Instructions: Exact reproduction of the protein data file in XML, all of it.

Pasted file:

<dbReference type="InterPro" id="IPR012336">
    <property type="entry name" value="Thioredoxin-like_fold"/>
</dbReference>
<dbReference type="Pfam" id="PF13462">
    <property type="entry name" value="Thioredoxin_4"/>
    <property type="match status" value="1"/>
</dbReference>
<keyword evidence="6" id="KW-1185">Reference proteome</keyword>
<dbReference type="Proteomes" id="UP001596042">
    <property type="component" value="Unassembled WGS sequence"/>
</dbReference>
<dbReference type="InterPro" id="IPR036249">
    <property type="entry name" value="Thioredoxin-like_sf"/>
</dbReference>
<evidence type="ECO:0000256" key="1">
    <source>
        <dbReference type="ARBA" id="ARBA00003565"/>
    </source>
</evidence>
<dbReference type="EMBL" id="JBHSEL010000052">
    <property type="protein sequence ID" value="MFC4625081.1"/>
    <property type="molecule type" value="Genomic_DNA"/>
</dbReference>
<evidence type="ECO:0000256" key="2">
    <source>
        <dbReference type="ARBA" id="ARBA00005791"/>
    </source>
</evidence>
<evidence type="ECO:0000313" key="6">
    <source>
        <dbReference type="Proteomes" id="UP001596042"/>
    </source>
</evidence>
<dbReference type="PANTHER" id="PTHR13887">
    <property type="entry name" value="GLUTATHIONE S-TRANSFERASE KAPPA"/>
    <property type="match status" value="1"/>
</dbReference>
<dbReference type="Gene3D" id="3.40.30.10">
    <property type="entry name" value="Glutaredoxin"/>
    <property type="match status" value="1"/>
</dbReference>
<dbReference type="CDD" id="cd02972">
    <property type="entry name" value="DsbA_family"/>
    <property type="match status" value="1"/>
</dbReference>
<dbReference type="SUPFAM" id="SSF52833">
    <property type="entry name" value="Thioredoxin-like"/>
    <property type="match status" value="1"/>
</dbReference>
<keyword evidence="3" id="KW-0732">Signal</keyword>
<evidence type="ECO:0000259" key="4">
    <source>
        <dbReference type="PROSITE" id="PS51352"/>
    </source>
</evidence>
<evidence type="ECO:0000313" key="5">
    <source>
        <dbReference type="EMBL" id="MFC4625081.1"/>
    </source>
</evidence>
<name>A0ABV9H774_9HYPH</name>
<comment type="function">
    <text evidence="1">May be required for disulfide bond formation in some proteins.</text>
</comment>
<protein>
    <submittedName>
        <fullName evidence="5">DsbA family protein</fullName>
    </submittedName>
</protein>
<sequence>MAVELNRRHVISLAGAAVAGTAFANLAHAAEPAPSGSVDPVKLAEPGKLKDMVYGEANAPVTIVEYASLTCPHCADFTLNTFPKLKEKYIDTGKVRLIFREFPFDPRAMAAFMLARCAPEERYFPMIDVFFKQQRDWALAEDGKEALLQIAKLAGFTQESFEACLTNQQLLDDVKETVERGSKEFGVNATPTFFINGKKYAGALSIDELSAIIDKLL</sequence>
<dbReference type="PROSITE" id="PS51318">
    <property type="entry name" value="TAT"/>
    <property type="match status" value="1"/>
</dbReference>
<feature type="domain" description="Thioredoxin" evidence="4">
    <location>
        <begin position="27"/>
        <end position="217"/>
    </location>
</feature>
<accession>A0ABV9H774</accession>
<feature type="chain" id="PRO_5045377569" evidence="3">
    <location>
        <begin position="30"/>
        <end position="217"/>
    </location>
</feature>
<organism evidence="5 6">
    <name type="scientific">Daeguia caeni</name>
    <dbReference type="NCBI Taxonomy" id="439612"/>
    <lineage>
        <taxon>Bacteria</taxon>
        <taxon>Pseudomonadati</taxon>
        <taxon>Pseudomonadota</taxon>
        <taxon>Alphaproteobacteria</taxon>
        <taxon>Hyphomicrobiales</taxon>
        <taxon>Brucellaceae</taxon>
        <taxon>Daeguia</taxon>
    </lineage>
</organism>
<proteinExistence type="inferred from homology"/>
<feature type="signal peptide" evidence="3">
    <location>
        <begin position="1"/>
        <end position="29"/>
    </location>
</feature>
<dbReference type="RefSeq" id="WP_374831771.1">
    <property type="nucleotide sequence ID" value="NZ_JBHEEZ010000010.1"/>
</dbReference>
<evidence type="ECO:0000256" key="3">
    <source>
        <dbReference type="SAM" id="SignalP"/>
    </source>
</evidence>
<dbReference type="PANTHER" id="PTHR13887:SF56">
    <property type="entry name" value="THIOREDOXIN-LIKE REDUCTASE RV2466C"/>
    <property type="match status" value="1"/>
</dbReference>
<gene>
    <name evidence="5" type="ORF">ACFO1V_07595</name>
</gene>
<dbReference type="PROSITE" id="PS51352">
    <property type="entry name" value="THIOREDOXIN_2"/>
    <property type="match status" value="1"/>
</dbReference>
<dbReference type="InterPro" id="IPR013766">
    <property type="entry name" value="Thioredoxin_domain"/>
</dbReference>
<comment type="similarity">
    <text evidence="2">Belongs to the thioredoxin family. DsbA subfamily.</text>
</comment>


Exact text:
<dbReference type="InterPro" id="IPR012336">
    <property type="entry name" value="Thioredoxin-like_fold"/>
</dbReference>
<dbReference type="Pfam" id="PF13462">
    <property type="entry name" value="Thioredoxin_4"/>
    <property type="match status" value="1"/>
</dbReference>
<keyword evidence="6" id="KW-1185">Reference proteome</keyword>
<dbReference type="Proteomes" id="UP001596042">
    <property type="component" value="Unassembled WGS sequence"/>
</dbReference>
<dbReference type="InterPro" id="IPR036249">
    <property type="entry name" value="Thioredoxin-like_sf"/>
</dbReference>
<evidence type="ECO:0000256" key="1">
    <source>
        <dbReference type="ARBA" id="ARBA00003565"/>
    </source>
</evidence>
<dbReference type="EMBL" id="JBHSEL010000052">
    <property type="protein sequence ID" value="MFC4625081.1"/>
    <property type="molecule type" value="Genomic_DNA"/>
</dbReference>
<evidence type="ECO:0000256" key="2">
    <source>
        <dbReference type="ARBA" id="ARBA00005791"/>
    </source>
</evidence>
<evidence type="ECO:0000313" key="6">
    <source>
        <dbReference type="Proteomes" id="UP001596042"/>
    </source>
</evidence>
<dbReference type="PANTHER" id="PTHR13887">
    <property type="entry name" value="GLUTATHIONE S-TRANSFERASE KAPPA"/>
    <property type="match status" value="1"/>
</dbReference>
<dbReference type="Gene3D" id="3.40.30.10">
    <property type="entry name" value="Glutaredoxin"/>
    <property type="match status" value="1"/>
</dbReference>
<dbReference type="CDD" id="cd02972">
    <property type="entry name" value="DsbA_family"/>
    <property type="match status" value="1"/>
</dbReference>
<dbReference type="SUPFAM" id="SSF52833">
    <property type="entry name" value="Thioredoxin-like"/>
    <property type="match status" value="1"/>
</dbReference>
<keyword evidence="3" id="KW-0732">Signal</keyword>
<evidence type="ECO:0000259" key="4">
    <source>
        <dbReference type="PROSITE" id="PS51352"/>
    </source>
</evidence>
<evidence type="ECO:0000313" key="5">
    <source>
        <dbReference type="EMBL" id="MFC4625081.1"/>
    </source>
</evidence>
<name>A0ABV9H774_9HYPH</name>
<comment type="function">
    <text evidence="1">May be required for disulfide bond formation in some proteins.</text>
</comment>
<protein>
    <submittedName>
        <fullName evidence="5">DsbA family protein</fullName>
    </submittedName>
</protein>
<sequence>MAVELNRRHVISLAGAAVAGTAFANLAHAAEPAPSGSVDPVKLAEPGKLKDMVYGEANAPVTIVEYASLTCPHCADFTLNTFPKLKEKYIDTGKVRLIFREFPFDPRAMAAFMLARCAPEERYFPMIDVFFKQQRDWALAEDGKEALLQIAKLAGFTQESFEACLTNQQLLDDVKETVERGSKEFGVNATPTFFINGKKYAGALSIDELSAIIDKLL</sequence>
<dbReference type="PROSITE" id="PS51318">
    <property type="entry name" value="TAT"/>
    <property type="match status" value="1"/>
</dbReference>
<feature type="domain" description="Thioredoxin" evidence="4">
    <location>
        <begin position="27"/>
        <end position="217"/>
    </location>
</feature>
<accession>A0ABV9H774</accession>
<feature type="chain" id="PRO_5045377569" evidence="3">
    <location>
        <begin position="30"/>
        <end position="217"/>
    </location>
</feature>
<organism evidence="5 6">
    <name type="scientific">Daeguia caeni</name>
    <dbReference type="NCBI Taxonomy" id="439612"/>
    <lineage>
        <taxon>Bacteria</taxon>
        <taxon>Pseudomonadati</taxon>
        <taxon>Pseudomonadota</taxon>
        <taxon>Alphaproteobacteria</taxon>
        <taxon>Hyphomicrobiales</taxon>
        <taxon>Brucellaceae</taxon>
        <taxon>Daeguia</taxon>
    </lineage>
</organism>
<proteinExistence type="inferred from homology"/>
<feature type="signal peptide" evidence="3">
    <location>
        <begin position="1"/>
        <end position="29"/>
    </location>
</feature>
<dbReference type="RefSeq" id="WP_374831771.1">
    <property type="nucleotide sequence ID" value="NZ_JBHEEZ010000010.1"/>
</dbReference>
<evidence type="ECO:0000256" key="3">
    <source>
        <dbReference type="SAM" id="SignalP"/>
    </source>
</evidence>
<dbReference type="PANTHER" id="PTHR13887:SF56">
    <property type="entry name" value="THIOREDOXIN-LIKE REDUCTASE RV2466C"/>
    <property type="match status" value="1"/>
</dbReference>
<gene>
    <name evidence="5" type="ORF">ACFO1V_07595</name>
</gene>
<dbReference type="PROSITE" id="PS51352">
    <property type="entry name" value="THIOREDOXIN_2"/>
    <property type="match status" value="1"/>
</dbReference>
<dbReference type="InterPro" id="IPR013766">
    <property type="entry name" value="Thioredoxin_domain"/>
</dbReference>
<comment type="similarity">
    <text evidence="2">Belongs to the thioredoxin family. DsbA subfamily.</text>
</comment>